Leaders ‘unaware of care leavers living in tents’, finds Ofsted as it brands authority ‘inadequate’

Inspectors warn of 'dereliction of corporate parenting duties' and children being left in situations of chronic neglect after visit to Devon

Image of County Hall, Exeter, seat of Devon council (credit: Lewis Clarke / geograph)
County Hall, Exeter, seat of Devon council (credit: Lewis Clarke / geograph)

Ofsted has branded Devon council ‘inadequate’ after an inspection revealed that some care leavers had been forced to live in tents on the streets, with senior leaders at the authority unaware of their plight.

While this only applied to a small minority of young people, the inspection report pointedly added that the discovery formed part of a wider pattern.

“In general, care leavers with the greatest needs, including struggles with their mental health, are left in unsuitable accommodation for too long because their corporate parents do not step in and act,” it said.

Services for care leavers were also found to be ‘inadequate’ at Devon’s last full inspection, which drew a ‘requires improvement’ grade overall, and despite some progress having been made by the time of a focused visit in 2018, standards had again slipped.

A misguided focus on building trusting relationships at the expense of supporting young people leaving care amounted to a “dereliction of corporate parenting responsibilities”, Ofsted found.

“Senior leaders have lost their line of sight to some of the most vulnerable children,” inspectors said. “The quality assurance of the care leavers service through case auditing has been negligible over the last 18 months, despite it being an area that has inherent weaknesses.”

Incoherent approach’

While inspectors’ most extreme findings related to care leavers, they identified weaknesses throughout services for children in care in Devon.

Decisions over where children entering care live were often being made too late because of “an incoherent approach to legal planning, poor oversight of children’s plans by team managers and over-optimism about families’ capacity to change”, they said.

Notably, inspectors identified a lack of trust from local judges and Cafcass in the council’s ability to gather “compelling, comprehensive evidence” for the family court.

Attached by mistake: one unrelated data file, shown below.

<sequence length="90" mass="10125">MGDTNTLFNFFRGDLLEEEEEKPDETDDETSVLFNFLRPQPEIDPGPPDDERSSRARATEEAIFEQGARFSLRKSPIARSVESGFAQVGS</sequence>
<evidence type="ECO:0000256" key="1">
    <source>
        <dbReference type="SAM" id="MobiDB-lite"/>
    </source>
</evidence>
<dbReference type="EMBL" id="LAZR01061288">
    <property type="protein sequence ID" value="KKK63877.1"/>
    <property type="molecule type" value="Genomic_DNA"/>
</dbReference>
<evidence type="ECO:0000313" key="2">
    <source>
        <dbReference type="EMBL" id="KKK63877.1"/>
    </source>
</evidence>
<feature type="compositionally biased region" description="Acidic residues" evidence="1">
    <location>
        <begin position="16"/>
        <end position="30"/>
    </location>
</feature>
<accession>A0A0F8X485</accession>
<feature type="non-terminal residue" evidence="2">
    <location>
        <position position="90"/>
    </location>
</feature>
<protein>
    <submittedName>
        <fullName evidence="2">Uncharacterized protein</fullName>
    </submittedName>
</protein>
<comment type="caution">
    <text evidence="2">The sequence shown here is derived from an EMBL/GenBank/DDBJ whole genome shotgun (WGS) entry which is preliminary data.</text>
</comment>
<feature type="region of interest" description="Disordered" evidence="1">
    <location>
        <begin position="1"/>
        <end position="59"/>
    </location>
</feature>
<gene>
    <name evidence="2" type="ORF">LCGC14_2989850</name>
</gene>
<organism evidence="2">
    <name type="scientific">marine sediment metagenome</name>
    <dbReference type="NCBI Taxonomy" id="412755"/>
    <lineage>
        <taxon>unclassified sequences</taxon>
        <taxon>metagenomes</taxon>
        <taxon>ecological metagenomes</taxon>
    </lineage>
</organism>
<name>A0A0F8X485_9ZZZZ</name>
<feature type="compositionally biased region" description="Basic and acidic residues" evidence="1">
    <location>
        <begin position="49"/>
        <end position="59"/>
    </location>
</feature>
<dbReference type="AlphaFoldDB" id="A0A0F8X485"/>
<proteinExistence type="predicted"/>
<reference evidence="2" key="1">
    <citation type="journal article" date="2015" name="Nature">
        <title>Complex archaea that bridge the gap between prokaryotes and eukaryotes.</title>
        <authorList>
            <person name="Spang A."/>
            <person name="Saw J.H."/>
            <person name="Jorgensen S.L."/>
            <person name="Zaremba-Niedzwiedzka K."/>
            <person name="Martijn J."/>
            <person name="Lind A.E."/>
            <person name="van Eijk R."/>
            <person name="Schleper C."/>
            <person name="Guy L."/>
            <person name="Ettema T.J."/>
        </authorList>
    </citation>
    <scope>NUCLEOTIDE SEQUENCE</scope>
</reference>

Permanence was “not consistently embedded” in social workers’ thinking, with independent reviewing officers failing to challenge practitioners, Ofsted found, though the report added that senior managers had recently tried to address these deficiencies.

Life story work was identified as another problematic area, with social workers and personal advisors “not equipped or driven” to help children.

“Rather than being an integral part of direct work with children, life-story work is seen as a discrete and time-consuming piece of work by social workers,” Ofsted’s report said. “Children’s memories are not routinely gathered in a way that helps them to make sense of their identity and history.”

‘Extreme variability’

Devon’s services for children in need of help and protection were the only category not rated ‘inadequate’ by Ofsted, which said they ‘required improvement’.

Inspectors praised the county’s early help offer, which they said had been “significantly strengthened” via effective partnership working, showing that senior leaders had been able to get a grip in some practice areas.

“Increasingly, children and families are getting the right help at the right time from people who they know and trust,” Ofsted’s report said.

The multi-agency safeguarding hub (MASH) was also deemed to be “well-resourced and effective”, with the use of thresholds also having been strengthened and a “shared ownership of the analysis of risk”.

Elsewhere though, children endured “extreme variability” in service quality, Ofsted warned, with some who had suffered chronic neglect and emotional abuse being left too long with their families.

“There are too many examples of children being the subject of child protection or children in need plans for extended lengths of time without families being able to evidence progress or change,” inspectors said.

Performance management across the county was also found to be highly inconsistent, a situation reflected in the poor quality of many child protection plans.

‘Bitterly disappointing’

Responding to the report, Devon council’s cabinet member for children’s services, James McInnes, said the authority accepted the “bitterly disappointing” findings and would be working with ‘outstanding’ neighbour Cornwall to set them right.

“Any parent will recognise that trying to help a young person to become a thriving young adult able to stand on their own two feet can be a tough job,” McInnes said. “This is especially true of the most troubled and vulnerable of our care leavers who are living chaotic lives, and struggling with things like drug and alcohol or mental health issues.

McInnes added: “The cases highlighted by Ofsted are clearly extreme, but we fully recognise we have a duty of care to every single care leaver and as a corporate parent we must do more to reach out and wrap support around them better.”

He said he was confident in Devon’s ability to turn things round.

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